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Reformed Dogmatics, Vol. 2 > Meeting: August 30, '14

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message 1: by Alex, Moderator (new)

Alex | 356 comments Mod
Hi everyone,

We're planning our next meeting for Saturday, August 30 from 8:30-11 AM. We'll be having breakfast together!

The Hicks have graciously agreed to host us again at their home (in SE Calgary). During that meeting, we'll be discussing the topics of "Human Origins," "Human Nature," and "Human Destiny."

See you soon!

message 2: by Hans, Pastor and Moderator (new)

Hans Overduin | 24 comments Mod
Thanks for the last summary, dear Br. Alex. It is most helpful. God willing, I hope to be there on Saturday morning, August 30 @ 8:30 a.m.
Quotes to ponder:
"Scripture knows but one ideal for a human being, and that is eternal life." Bavinck adds six Scripture references here---page 565.
I had to think about this one on page 564. "After the resurrection both stomach and food will be destroyed (I Cor. 6:13)." Is the exegesis correct here?

message 3: by Alex, Moderator (new)

Alex | 356 comments Mod
That's an interesting question that I've pondered a bit before.

I think that all of our earthly appetites are intended to point us to God, as He is the only one that can truly and perfectly satisfy us. When Paul writes about the "stomach" and "food," I think he is referring to temporary bodily appetites. We eat to satisfy our stomachs, but we will hunger again. We drink to quench our thirst, but we will thirst again. We sleep to rest our bodies, but we will tire again. But, all these point towards God as the ultimate, decisive, and final Fulfiller.

In 1 Corinthians 6:13a, Paul writes, "Food is for the stomach, and the stomach is for food; but God will do away with both of them." I think that Paul is teaching that while our bodies have natural appetites for food, and that appetite is temporarily satisfied with food, this is not the intended final condition of mankind. Rather, our earthly appetites are intended to remind us that we need a greater Bread that can only be satisfied by God. The stomach, as created by God for man, serves God's own purposes. Paul then teaches that the body, as a whole, belongs to God (1 Corinthians 6:13b-18).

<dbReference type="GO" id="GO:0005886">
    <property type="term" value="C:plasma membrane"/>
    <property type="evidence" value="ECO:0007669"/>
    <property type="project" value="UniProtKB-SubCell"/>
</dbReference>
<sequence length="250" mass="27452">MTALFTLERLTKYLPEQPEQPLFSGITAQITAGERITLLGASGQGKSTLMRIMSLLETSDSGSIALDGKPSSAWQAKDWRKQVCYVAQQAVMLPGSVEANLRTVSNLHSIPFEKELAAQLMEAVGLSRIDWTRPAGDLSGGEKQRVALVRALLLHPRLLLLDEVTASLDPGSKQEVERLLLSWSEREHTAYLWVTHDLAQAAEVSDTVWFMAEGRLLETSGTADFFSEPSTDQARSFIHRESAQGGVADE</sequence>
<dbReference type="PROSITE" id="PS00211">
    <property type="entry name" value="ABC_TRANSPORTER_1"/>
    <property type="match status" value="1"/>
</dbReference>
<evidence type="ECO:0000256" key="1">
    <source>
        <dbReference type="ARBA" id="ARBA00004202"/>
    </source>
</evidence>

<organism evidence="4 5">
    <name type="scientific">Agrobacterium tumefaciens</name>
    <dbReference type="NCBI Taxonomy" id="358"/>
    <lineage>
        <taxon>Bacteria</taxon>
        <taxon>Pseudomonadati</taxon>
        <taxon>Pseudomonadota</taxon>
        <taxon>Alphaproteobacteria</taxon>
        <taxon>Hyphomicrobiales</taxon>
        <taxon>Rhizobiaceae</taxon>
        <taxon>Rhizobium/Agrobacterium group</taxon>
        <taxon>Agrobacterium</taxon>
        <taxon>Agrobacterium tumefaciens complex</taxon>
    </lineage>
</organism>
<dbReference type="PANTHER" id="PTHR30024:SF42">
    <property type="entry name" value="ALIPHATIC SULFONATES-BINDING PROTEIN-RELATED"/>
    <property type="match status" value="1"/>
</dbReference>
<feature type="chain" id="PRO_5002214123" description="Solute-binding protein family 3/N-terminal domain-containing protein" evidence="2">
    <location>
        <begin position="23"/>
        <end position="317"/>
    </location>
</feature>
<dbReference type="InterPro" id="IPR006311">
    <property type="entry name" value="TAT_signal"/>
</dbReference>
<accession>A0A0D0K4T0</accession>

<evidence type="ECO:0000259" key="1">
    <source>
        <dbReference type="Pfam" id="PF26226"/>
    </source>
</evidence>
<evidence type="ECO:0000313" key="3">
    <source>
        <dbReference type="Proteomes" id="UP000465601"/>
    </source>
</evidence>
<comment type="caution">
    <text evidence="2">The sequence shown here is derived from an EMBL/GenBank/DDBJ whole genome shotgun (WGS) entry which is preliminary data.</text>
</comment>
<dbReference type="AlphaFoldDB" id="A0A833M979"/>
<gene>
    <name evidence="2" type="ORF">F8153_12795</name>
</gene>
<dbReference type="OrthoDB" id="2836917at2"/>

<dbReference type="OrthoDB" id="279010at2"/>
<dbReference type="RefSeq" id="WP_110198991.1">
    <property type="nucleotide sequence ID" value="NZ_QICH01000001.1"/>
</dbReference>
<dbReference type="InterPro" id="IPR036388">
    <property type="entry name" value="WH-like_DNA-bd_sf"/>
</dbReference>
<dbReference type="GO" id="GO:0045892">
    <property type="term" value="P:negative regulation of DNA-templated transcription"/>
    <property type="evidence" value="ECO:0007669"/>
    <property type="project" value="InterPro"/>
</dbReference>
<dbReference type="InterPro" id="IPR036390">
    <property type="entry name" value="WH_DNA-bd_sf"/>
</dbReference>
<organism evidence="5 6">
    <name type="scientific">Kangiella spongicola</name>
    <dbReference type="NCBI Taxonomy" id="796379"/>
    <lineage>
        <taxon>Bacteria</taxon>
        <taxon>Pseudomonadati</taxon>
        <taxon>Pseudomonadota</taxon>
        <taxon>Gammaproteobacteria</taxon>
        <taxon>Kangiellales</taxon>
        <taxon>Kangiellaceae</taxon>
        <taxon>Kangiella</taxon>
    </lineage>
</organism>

It seems like Paul makes a similar comparison in Philippians 3:13-21. Here, Paul speaks of the final goal of all Christians is Jesus Christ (Philippians 3:13-14). He urges all to follow in his example and not to fall away (verses 15-17). Then he warns that those that formerly walked according to his example, but eventually fell away, have become enemies of the cross (verses 18-19). However, in verse 19, Paul states that those who have fallen away have made for themselves a false "god" that is their "appetite" because they have "set their minds on earthly things." He concludes by reminding his readers that our citizenship is in heaven, and that our appetites/longings will be met because Jesus Christ, whom we "eagerly wait for" awaits us (verse 20). At that time, when we are established in the final glorified state, we will be fully satisfied (verse 21; cf. 4:11-13).

Adam was created with bodily needs (for food, water, clothing, etc). These point towards God who permanently and perfectly satisfies us. Jesus is true food and drink (John 6:35,41,48,55; c.f. John 4:13 and Isaiah 55:2); He provides true clothing (Romans 13:14; Galatians 3:27; Colossians 3:10; Ephesians 4:24); He gives true rest (Matthew 11:28; c.f. Hebrews 4:8-11). All the needs of this physical world remind us of our need for God.

In ages past, God foreshadowed this by providing food from heaven to His people (Psalm 78:24-25; c.f. 1 Corinthians 10:3,17), water from a "Rock" (Exodus 17:6; c.f. 1 Corinthians 10:4), and ensured that the clothing of His people would not wear out (Deuteronomy 8:4). This all took place after the Exodus (which I think typologically represents "new creation" and alludes to the final state of glorified humanity). Eventually, when all things are consummated at the eschaton, we will be served a perfect feast (Revelation 19:9), clothed with perfect linens (Revelation 19:8), and marriage will cease (Matthew 22:30). Earthly food, drink, clothing, and even marriage will no longer be needed. They are imperfect shadows; but on that perfect and glorious day, shadows will no longer be required because everything they pointed to will be decisively, irreversibly, and perfectly fulfilled in Christ.

message 4: by Hans, Pastor and Moderator (new)

Hans Overduin | 24 comments Mod
Thanks for your response Alex. I heartily agree with all you wrote too. It still leaves questions about the life of the resurrected body in heaven....but with all speculations I come back to I Cor. 2:9 as my final response and comfort and joyful anticipation in and through Christ Jesus as our Saviour and Lord. That verse isn't only speaking of life in glory, I know, but it does ultimately refer to that as well, don't you think so too? What a future "hope of glory" God's people have, by God's grace! How comforting while living still in this vale of tears here and now!
Strength and blessing for the remainder of the week!
With brotherly regards,
ps--Will you send out a reminder to all about the breakfast meeting this Saturday, DV?

message 5: by Alex, Moderator (new)

Alex | 356 comments Mod
Oh yes! Thanks for the reminder. I just sent out the email!

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